Alaska Fish & Wildlife News
December 2019

Give Your Hazards a Flash to Avoid a Crash

By Sierra Doherty

One of the most challenging parts of living in Alaska is driving in the wintertime. Not only are roads slick, but visibility can be limited by darkness and blowing snow or sleet. Drivers are also likely to encounter moose and other wildlife crossing the road. Moose can weigh in at 400 pounds for a winter calf and 1,600 pounds for a very large bull. These lanky giants tend to gravitate to plowed roads when snow is deep and heavy elsewhere. This creates a major safety hazard for moose and ...   Moose Collisions Article Continued

Life History of Kuskokwim River Sheefish

By Lisa Stuby

In late summer 2007, I began what turned into a 13-year study of sheefish in the Kuskokwim River. Radiotelemetry techniques were used between 2007-2016 to expand our knowledge of spawning locations, migration timing, and seasonal distributions and movements of sheefish. Taking what we learned from the radiotelemetry project, my colleagues and I then used sonar to count post-spawning sheefish as they outmigrated from the Big River, the most populous spawning location, during 2016-2018.

The ...   Sheefish research Article Continued

Rockfish Cards Aid Outreach
Go Fish, Anyone?

By Riley Woodford

The newest guide to Alaska rockfish has an unusual format: a deck of standard, poker-size playing cards.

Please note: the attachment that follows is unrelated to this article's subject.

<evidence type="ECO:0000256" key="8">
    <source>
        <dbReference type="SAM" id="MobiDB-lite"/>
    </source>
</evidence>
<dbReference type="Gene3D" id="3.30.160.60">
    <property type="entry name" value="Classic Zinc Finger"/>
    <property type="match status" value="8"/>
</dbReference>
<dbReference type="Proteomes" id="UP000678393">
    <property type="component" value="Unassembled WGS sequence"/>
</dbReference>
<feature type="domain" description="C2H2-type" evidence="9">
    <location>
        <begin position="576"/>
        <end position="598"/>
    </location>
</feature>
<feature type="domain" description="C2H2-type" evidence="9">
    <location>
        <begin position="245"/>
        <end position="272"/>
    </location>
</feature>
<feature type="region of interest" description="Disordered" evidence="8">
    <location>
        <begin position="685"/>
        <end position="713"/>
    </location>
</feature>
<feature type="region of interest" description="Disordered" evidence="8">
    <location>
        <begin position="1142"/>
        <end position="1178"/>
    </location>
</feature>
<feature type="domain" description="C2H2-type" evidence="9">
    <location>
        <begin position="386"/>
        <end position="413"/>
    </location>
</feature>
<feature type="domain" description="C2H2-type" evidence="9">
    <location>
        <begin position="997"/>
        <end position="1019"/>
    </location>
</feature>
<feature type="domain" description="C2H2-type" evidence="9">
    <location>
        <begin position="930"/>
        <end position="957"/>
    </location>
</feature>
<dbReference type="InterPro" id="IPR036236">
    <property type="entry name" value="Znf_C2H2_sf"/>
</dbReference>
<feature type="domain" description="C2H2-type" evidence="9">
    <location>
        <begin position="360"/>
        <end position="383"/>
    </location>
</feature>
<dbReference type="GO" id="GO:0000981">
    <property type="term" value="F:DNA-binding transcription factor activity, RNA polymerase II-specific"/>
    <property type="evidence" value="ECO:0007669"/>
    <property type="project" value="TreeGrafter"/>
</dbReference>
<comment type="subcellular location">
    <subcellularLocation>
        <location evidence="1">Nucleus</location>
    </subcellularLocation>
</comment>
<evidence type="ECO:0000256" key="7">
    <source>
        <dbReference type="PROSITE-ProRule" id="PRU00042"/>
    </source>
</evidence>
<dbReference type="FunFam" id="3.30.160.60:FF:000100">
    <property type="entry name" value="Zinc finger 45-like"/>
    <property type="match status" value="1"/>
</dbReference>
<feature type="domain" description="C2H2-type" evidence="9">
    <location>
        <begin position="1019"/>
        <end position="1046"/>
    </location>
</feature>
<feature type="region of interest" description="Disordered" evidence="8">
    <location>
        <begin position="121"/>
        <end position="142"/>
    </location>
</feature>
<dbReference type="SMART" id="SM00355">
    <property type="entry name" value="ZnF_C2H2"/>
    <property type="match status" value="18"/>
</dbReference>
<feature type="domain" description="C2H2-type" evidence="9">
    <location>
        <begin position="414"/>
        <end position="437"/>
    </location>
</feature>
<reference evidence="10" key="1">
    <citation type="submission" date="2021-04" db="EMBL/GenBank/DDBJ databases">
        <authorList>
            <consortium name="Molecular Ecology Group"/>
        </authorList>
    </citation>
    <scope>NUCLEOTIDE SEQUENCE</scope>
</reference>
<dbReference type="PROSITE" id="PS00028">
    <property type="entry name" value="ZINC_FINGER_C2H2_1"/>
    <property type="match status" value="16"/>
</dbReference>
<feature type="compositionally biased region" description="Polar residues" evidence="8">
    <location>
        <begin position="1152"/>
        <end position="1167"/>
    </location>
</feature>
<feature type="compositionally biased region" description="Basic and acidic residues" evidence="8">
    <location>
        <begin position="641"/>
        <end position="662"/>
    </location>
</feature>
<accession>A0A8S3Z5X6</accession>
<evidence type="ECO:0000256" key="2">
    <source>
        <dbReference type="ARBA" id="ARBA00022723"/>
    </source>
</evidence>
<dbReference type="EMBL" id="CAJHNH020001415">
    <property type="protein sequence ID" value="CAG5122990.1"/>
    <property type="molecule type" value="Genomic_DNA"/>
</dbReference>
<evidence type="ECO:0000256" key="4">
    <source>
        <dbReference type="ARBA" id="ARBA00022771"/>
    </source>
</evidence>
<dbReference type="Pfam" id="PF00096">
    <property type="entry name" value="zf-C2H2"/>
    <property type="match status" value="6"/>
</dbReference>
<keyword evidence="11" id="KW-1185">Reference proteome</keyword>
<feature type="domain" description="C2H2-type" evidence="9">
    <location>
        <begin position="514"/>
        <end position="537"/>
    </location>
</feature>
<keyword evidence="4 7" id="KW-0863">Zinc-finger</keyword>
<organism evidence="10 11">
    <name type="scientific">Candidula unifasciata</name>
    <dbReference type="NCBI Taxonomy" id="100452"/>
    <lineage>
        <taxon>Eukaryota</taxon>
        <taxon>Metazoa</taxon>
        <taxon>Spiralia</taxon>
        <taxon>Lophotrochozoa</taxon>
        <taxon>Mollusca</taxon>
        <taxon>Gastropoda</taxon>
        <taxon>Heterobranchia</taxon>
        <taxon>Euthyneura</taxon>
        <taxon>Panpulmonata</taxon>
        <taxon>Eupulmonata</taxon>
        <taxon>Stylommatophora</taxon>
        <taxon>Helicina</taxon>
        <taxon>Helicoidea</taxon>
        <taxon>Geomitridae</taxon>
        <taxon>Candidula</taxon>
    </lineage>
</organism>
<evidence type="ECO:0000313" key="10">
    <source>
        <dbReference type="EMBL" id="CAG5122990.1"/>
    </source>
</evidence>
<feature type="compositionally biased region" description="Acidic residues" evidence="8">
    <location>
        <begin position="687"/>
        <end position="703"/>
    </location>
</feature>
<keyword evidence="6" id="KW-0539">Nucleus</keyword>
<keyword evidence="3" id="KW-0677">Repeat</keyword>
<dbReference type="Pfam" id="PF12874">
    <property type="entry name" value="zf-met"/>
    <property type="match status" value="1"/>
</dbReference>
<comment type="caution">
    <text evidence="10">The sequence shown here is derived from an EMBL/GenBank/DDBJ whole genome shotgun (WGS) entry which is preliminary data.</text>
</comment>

The ten of spades features the rougheye rockfish - which can live to be more than 200 years old. The two of hearts offers a short lesson on barotrauma. One of the jokers is a rockfish playing a Gibson Flying-V electric guitar, with the emphasis on rock.

Andrew Olson is a fishery biologist and the groundfish-shellfish coordinator for the Southeast region. He worked closely on the ...   Rockfish Cards Article Continued

Roller Chopping Enhances Habitat

By Tim Mowry and Riley Woodford

Roller chopping looks bad at first glance, but in context it makes sense. It looks so bad in fact that a recent post to the ADF&G Facebook page regarding roller chopping was met with horror by one follower, who glanced at the picture without reading the post and commented that it should be illegal.

Roller chopping shears trees off at the base and crushes the stems. It looks like you drove a tank through the forest, dragging a steamroller. In context, it mimics natural processes. During ...   Roller Chopping Article Continued